Pete’s certainly right about the paucity of tenure-track academic positions. But I’m wondering if alongside discouraging people from pursuing Theology PhDs—or institutions from granting them—we might also hold out the possibility that the PhD could serve a person’s intellectual calling, even if not his or her academic career. (Pete, we should grab a coffee soon.)

    https://www.youtube.com/watch?time_continue=6&v=1TJDcVj5IJE

    • Pete E. says:

      This is great stuff, Brian. My point is that someone going into doctoral work should have that flexibility and the school should be a part of communicating that and encouraging it. Too often, though, in my experience, these realities are not enforced or even mentioned. But you went IN already knowing the landscape and that knowledge was supported. That sounds like part of the solution.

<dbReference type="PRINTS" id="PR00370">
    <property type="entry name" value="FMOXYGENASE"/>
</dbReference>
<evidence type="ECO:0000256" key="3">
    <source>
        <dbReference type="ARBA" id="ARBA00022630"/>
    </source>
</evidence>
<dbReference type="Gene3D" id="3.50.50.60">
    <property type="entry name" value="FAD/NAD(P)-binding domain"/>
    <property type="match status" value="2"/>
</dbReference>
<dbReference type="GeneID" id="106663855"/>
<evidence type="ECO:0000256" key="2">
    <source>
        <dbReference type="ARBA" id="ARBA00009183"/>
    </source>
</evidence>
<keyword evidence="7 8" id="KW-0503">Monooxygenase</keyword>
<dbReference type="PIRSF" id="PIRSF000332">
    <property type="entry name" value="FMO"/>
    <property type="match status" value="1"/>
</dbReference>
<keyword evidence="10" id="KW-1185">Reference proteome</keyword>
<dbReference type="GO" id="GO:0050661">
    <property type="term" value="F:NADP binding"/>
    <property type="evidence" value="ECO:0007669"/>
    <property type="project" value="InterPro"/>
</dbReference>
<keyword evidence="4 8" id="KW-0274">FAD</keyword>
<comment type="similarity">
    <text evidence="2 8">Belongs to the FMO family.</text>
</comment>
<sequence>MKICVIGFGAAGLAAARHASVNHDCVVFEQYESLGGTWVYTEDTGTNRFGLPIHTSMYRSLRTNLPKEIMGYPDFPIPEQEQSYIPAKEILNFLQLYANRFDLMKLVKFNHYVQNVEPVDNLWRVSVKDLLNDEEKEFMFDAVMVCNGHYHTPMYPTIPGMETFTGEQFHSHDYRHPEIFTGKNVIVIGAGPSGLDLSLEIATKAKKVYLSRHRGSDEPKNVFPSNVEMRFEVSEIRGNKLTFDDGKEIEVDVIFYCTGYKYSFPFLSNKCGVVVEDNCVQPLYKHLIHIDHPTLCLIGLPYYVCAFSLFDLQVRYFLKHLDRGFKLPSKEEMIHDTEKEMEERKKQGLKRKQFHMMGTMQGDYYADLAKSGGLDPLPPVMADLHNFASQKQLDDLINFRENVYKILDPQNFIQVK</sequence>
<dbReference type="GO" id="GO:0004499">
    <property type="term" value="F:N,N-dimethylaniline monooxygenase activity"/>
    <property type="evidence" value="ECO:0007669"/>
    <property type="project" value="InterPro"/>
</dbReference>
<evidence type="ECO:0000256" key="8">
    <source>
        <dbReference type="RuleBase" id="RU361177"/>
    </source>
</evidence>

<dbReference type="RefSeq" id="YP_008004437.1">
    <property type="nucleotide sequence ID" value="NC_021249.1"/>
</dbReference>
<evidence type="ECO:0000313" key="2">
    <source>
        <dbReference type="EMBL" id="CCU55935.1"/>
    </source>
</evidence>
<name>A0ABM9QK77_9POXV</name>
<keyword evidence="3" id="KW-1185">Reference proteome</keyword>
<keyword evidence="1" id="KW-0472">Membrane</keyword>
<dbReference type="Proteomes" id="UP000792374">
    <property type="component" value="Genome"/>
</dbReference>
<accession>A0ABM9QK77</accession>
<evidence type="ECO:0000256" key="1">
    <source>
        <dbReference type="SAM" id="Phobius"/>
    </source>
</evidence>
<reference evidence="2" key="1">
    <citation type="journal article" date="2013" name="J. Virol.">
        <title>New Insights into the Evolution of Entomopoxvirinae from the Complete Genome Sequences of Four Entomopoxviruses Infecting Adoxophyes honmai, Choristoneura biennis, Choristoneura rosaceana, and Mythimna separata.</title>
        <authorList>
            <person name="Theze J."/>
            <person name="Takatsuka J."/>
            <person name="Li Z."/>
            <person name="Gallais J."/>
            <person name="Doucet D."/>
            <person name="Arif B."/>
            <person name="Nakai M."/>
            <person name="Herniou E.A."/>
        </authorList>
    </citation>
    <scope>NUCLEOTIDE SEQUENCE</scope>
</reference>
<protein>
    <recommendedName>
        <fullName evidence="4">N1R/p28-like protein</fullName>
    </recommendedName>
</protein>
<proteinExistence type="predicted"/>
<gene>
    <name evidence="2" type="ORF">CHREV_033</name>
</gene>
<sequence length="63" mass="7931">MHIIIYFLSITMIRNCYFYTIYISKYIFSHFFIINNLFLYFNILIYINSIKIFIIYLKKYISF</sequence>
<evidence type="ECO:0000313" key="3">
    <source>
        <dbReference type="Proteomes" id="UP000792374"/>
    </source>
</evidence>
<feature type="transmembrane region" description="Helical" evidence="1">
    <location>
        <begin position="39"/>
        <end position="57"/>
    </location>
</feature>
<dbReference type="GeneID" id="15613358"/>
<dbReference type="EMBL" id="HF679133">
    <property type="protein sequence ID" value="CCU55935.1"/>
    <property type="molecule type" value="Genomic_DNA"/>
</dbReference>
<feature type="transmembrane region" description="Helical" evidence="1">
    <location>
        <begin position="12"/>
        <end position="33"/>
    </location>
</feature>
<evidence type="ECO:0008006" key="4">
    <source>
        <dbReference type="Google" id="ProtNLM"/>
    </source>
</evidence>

• The other thing this post needs, and the comment thread makes this abundantly clear, is the that more than not producing more Ph.D.s, programs need to stop producing white male Ph.D.s. The moral imperative should include a recognition that those jobs which do exist should mostly NOT be going to white males.

    • Lois Fleming says:

      Why on earth not, if they’re the best qualified for the job? That’s discrimination at its worst. “How did you get your job? . . . oh yes . . . you were the token minority.” That’s disrespectful.

    • Dr. Donny says: